You just make stuff up, Michael, and you seem to think that because you’re a ‘climate scientist’ or ex-software developer or something, that you have a right to make stuff up.
    You don’t.

  99. GaryM says:

    Main Entry: sta·bi·lize: 1 : to make stable, steadfast, or firm
    2 : to hold steady.  Again, nary a mention of stable means reduce to zero.  Wouldn’t “reducing” something be the exact, you know, opposite of stability.    (So now we add stabilize  to the climate double speak lexicon.)
    One could make emissions stable at current emissions of Co2, hold steady at half the current emissions of CO2, or make steadfast at zero emissions.   But the only way you get to stabilize net emissions at zero is by first reducing them to zero, which would require radical restructuring of the entire global economy.  That is their real goal, but no sane person will vote for it on the current evidence if they are honest about their goals.  Which is the real reason they want to disguise their policy proscriptions as “science.”
    Orwell was right, those who want power over the lives of others through “government” will always seek to redefine the language.  Tax becomes invest.  Policy becomes science. Reduce becomes stabilize.  In becomes out, and up becomes down.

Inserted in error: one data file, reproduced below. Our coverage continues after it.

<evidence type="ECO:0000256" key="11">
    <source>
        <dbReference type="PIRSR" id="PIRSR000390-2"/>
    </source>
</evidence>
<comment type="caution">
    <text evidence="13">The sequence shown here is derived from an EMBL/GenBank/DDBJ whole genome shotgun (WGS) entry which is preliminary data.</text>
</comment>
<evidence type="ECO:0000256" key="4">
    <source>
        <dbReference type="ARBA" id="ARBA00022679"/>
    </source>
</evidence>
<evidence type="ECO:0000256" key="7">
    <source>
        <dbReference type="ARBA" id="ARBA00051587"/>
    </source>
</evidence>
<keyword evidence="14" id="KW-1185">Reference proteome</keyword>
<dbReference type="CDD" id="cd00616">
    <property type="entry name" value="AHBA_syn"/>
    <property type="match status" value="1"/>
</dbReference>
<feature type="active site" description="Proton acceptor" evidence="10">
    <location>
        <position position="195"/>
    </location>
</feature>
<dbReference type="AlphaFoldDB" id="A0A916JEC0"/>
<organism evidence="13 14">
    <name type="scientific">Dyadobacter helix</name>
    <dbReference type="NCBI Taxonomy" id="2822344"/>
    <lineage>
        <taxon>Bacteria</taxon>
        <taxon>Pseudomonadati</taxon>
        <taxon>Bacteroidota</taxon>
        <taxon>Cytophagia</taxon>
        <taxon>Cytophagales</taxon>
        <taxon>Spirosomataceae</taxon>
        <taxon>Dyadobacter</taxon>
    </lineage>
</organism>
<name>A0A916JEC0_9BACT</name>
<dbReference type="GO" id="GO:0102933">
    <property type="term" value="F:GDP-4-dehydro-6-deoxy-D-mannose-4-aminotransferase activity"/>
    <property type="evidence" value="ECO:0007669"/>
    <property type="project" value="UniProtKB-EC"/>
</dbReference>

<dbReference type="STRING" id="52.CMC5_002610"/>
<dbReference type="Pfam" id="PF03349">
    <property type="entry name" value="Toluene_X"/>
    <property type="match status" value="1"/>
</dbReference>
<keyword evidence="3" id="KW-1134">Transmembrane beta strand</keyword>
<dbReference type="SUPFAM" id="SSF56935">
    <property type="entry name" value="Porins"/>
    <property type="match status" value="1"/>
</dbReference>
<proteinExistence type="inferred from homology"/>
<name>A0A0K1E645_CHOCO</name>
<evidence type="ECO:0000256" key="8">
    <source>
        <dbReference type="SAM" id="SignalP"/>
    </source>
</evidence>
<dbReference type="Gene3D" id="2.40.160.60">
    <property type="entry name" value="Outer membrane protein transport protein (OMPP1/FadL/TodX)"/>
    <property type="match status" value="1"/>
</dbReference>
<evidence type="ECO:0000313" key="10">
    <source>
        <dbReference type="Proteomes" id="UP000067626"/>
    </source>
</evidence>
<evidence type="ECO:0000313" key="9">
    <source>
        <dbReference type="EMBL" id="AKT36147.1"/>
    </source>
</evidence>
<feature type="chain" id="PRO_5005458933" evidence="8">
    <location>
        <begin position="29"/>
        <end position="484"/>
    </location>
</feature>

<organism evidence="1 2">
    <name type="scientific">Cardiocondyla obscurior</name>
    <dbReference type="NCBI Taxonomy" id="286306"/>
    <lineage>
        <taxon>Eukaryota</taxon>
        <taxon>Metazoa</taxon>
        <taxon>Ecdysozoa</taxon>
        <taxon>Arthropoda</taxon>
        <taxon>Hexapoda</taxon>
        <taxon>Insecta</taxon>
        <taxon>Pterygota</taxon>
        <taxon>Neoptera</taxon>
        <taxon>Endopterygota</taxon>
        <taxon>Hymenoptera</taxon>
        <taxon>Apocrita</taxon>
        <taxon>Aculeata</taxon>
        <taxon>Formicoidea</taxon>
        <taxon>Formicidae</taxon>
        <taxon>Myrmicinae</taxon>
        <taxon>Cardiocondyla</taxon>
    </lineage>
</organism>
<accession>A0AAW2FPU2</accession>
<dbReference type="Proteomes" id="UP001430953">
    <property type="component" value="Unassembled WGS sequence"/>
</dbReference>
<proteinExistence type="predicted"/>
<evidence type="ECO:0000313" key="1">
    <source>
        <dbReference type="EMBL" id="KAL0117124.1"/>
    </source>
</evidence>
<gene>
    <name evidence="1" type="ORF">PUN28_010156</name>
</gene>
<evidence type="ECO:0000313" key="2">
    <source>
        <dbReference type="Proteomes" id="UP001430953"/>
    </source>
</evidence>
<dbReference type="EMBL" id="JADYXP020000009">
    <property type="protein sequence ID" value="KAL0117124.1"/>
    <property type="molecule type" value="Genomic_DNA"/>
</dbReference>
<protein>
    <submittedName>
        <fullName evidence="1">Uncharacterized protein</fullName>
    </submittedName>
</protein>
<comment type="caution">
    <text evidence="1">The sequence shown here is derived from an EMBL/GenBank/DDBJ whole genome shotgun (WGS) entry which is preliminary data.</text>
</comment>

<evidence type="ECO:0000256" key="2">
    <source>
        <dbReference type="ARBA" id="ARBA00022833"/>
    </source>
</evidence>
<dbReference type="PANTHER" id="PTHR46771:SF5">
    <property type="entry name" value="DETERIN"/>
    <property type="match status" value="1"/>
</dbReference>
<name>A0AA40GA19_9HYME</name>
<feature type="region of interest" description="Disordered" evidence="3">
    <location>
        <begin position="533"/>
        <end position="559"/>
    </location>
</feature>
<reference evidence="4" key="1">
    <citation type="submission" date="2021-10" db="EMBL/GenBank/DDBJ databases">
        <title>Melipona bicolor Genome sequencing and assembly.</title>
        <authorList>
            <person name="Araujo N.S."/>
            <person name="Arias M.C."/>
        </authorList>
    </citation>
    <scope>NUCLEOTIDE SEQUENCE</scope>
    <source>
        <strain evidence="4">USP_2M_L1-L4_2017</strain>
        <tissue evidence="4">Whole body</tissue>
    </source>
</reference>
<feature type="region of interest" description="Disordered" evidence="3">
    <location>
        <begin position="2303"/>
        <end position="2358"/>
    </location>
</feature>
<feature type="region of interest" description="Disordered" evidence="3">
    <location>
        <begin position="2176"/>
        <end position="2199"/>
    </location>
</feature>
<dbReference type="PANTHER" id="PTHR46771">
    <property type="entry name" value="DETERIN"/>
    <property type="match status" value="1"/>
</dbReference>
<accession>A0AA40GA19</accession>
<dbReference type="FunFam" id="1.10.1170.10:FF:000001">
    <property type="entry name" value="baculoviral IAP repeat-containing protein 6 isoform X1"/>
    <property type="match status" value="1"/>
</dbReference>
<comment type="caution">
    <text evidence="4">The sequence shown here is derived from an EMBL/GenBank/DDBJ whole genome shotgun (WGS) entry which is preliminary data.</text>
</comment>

So let’s forget how “reducing carbon emissions to zero” is in some Alice in Climateland way not a policy statement.  Let’s pretend it is a scientific principle, and the consensus no less.  Let’s pretend therefore that because of his extensive scientific training, MT and his supporters here are more qualified than anyone else to explain this to us.
    Perhaps they can now share the scientific explanation of how those reductions will “occur,” what the exact effects of this reduction will be on 6 billion people, and why they are not concerned with such minor policy issues, but only the “scientific consensus” that we must reduce net emissions to zero.
    Yeah, social policy disguised as science.  We haven’t ever seen that before have we?  Wait, isn’t Marxism (and all of its off shoots like democratic socialism) based entirely on the notion of the scientific determination of political and economic policy issues?  Some of the most horrific policies in human history (aside from Marxism itself) have been  dressed up as science.  Can you say Margaret Sanger?  (I knew that you could.)
    You know the last person to really try to implement this kind of “back to the agrarian future” economic policy?  A guy named Pol Pot.  Ask the Cambodians how that worked out.  Those who survived.